Between completing her 24-piece art portfolio and studying for her pre-calculus honors class, North Medford High School senior Rayna Carson found time — nearly 30 hours — to transform a clean, white pair of Vans into an avant-garde work of art.
She didn't do it for a grade or even extra credit, but for the chance to experiment with a new medium and, hopefully, win some money for North Medford's art program.
For the past five years, Vans, the manufacturer of a casual, canvas shoe popular among skateboarders and surfers, has hosted the Custom Culture art competition, which is open to the first 2,000 high schools to register.
The grand prize is $50,000 earmarked for the school's art programs and the chance for one student to see his or her design produced and sold in Vans' retail stores.
Carson and three of her classmates — Taylor Shellhorn, Alexis Gray and Toreah Foy — were invited by their art teacher, Nance Louise, to participate.
"They are my top artists, and I selected them not only for the quality of their painting but also for their thoughtful compositions," Louise said.
Vans supplied four different styles of sneakers to each school and mandated that each pair reflect a theme: art, music, local flavor and action sports, specifically those involving boards or bikes.
On April 25, Vans announced its 50 semifinalists, and North was among them. Now the public gets to determine which five teams will win a three-day trip to New York City, where the final judging will take place.
"It would be beyond fabulous for these students to go to New York City, and I really believe it's possible," Louise said. "But it will take all of us to get them there."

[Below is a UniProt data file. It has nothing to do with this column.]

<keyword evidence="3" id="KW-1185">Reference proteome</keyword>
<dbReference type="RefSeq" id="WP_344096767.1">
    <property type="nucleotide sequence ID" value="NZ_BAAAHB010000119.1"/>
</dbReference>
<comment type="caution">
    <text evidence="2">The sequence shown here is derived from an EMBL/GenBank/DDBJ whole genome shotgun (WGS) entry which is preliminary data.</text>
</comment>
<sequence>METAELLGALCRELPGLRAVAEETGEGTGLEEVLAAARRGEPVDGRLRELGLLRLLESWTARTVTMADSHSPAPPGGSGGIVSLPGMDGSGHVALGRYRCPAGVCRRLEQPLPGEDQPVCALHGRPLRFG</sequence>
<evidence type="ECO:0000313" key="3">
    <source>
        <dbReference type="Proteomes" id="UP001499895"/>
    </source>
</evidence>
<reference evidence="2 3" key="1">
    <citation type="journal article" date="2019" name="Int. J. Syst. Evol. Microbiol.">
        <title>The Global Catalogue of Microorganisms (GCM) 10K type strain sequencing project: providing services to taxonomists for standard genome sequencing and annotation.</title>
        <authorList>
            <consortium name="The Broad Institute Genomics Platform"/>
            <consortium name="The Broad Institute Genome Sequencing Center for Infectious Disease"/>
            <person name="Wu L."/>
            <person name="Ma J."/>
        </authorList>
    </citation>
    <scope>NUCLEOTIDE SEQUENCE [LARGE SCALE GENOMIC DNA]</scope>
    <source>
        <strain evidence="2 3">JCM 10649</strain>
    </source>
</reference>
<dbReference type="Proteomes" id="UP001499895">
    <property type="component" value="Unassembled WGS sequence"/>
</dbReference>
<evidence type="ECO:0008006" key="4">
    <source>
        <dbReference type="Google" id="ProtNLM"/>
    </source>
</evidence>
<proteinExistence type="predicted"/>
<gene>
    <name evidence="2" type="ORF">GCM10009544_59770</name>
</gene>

The public has until 9 a.m. Monday, May 12, to vote. (See www.vans.com/customculture. North Medford is listed under "Northwest Region.")
Carson, Shellhorn, Gray and Foy drew straws to decide which theme they would illustrate. Each invested between 25 and 30 hours on the artistic enterprise, primarily working with acrylics and Sharpie markers.
Gray admitted to being, at first, daunted by her theme — action sports.
"We're artists," the senior joked. "We don't do sports."
However, once she had decided to focus on surfing, the ideas started to flow.
Gray created a pattern of waves over both shoes, which she also embellished with a simple surfer scene and two pink hibiscus flowers.
She was the first student to complete the project and set the bar for the other three, Louise said.
"We all went, 'Wow, that's what's possible,' " Louise said.
Carson found the theme of art to be much more comprehensive than the other themes.
"With art you can do anything because art is art," she said.
Inspired by the Cubism movement, she chose bold colors to illustrate shapes and geometric patterns and depicted art tools, such as paint brushes, pencils and pens, on the heels of each shoe.
"I thought it would be a style this generation would appreciate," she said.
Shellhorn, a sophomore, took a less traditional approach to music. A woman wearing headphones is depicted on the toe of one shoe, but strands of her red, purple and blue hair cover both shoes. On the heel of the shoes, notes and equalizer bars demonstrate "how music is becoming more and more digital," Shellhorn explained.
"I wish I could have had more pairs of shoes because after you paint one, you come up with all these other ideas," she added.
Foy, a junior, said this was her first experience working on a non-flat surface. Nonetheless, she managed to capably represent Southern Oregon's iconic subjects and scenes, including Crater Lake, pears, forests, mountains and fish.
Last year, North competed in the contest but didn't make it to the semifinal round. However, the shoes were donated to local nonprofits for auction.